Do EU Citizens Need a UK Visitor Visa?


With reports of surges in the number EU nationals being denied entry to the UK as visitors, we are currently advising EU business travellers and their employers of the importance of being prepared when travelling to the UK as a visitor.

Since the end of EU free movement, EU citizens are permitted to visit the UK without a visa, but entry is not guaranteed and remains at the discretion of border officials.

According to media reports and the queries we are receiving from clients, officials are exercising these powers by detaining EU nationals at the border and in many cases, refusing entry.

We are also aware of issues facing EU nationals who do hold valid EU settled or presettled status, who have also been subject to questioning and issues when seeking re-entry at the border.

This is a new area of business risk for EU business travellers, who under pre-Brexit rules had not been subject to immigration restrictions and did not have to grapple with the UK immigration rules and Home Office applications.

In this advice piece, we explain the current rules for business visitors, how EU nationals are now affected by these and how business travellers can best prepare to avoid issues at the UK border.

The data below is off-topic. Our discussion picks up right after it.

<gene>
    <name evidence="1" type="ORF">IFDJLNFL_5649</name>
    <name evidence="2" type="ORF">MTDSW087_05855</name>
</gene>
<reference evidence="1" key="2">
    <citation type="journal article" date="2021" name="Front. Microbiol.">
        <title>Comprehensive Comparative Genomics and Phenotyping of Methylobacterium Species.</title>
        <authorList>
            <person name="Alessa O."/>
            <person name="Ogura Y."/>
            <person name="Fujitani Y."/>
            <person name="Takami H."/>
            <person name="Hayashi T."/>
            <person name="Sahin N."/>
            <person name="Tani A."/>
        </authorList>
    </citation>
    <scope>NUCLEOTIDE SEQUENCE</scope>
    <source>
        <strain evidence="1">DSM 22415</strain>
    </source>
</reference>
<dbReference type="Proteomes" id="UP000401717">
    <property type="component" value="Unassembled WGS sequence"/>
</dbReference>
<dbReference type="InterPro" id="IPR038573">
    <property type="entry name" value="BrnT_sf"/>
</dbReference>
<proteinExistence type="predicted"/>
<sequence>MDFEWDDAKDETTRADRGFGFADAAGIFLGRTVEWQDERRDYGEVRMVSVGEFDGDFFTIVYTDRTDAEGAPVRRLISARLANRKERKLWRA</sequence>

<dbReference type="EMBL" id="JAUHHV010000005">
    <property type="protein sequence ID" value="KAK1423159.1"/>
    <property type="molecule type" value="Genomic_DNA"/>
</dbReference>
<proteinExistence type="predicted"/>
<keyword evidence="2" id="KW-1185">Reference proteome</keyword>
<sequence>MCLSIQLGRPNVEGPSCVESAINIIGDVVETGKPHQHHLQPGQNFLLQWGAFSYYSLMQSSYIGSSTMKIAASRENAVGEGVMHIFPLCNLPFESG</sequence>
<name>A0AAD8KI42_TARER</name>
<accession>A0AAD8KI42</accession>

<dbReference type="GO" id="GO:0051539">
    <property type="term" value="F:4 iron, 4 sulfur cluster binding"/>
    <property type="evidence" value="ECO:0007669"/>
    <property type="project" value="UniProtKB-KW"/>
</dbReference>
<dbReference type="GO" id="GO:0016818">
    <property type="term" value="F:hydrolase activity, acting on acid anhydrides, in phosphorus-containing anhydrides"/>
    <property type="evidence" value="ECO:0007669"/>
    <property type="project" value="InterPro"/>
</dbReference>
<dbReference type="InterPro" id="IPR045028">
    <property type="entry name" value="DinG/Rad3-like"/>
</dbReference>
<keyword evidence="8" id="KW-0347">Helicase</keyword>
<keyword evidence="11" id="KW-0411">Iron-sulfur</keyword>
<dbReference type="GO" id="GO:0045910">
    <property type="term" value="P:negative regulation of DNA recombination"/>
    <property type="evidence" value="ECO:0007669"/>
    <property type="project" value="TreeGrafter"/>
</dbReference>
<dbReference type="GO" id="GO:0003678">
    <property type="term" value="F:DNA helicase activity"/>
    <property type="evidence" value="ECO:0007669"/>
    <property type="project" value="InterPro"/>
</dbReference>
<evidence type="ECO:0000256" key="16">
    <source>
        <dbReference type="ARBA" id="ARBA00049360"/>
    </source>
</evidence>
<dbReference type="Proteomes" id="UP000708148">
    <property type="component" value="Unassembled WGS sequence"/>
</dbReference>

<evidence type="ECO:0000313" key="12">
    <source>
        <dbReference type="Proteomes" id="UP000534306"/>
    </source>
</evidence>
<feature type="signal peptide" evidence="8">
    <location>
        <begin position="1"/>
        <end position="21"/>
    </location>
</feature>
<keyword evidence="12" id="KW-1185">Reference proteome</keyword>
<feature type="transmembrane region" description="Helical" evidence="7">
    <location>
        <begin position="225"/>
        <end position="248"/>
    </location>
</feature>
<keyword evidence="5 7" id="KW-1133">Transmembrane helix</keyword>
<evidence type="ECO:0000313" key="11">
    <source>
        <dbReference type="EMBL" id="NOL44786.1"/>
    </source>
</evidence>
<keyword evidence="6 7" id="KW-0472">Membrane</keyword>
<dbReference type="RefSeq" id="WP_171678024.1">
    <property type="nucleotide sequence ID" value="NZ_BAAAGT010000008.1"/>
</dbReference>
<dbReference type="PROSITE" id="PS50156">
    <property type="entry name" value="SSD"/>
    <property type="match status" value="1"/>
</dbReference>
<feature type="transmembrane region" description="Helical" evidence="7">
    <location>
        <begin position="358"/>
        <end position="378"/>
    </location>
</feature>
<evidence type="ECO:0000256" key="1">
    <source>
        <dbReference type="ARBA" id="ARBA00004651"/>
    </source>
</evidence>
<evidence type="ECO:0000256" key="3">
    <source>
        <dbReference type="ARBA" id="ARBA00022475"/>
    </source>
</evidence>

Post-Brexit rules for EU nationals

‘EU nationals’ refer to citizens of the 26 European Union member states, as well as Iceland, Liechtenstein, Norway and Switzerland.

Following the end of EU free movement, EU nationals who do not hold valid UK immigration status such as EU settled status or pre-settled status, are now subject to UK immigration rules.

The rules apply equally to EU nationals and non-EU nationals who do not have valid UK immigration or residency status.

Irish nationals are also not subject to UK immigration restrictions.


Do EU citizens need a visa to visit the UK?

Under the UK immigration rules, EU nationals can come to the UK and seek permission at the border to enter as visitors, without having to apply for a visa.

EU nationals are considered “non-visa nationals” in the UK, meaning they can seek permission to enter as a visitor at the border without having to apply for a visitor visa, provided certain conditions are met. Importantly, the purpose of the visit must not be prohibited under the Immigration Rules. Appendix V: Visitor of the Immigration Rules defines visitors as being those who wish to come to the UK for a temporary period – in most cases for a maximum of 6 months – for permissible purposes.

To enter as a visitor, travellers can either use the passport eGates or present at the immigration desk to speak to a border officer.

Permissible visitor activities include leisure and tourism, visiting friends and family, undertaking a short course of study, school exchanges and visits
volunteering for up to 30 days with a registered charity or carrying out a business activity.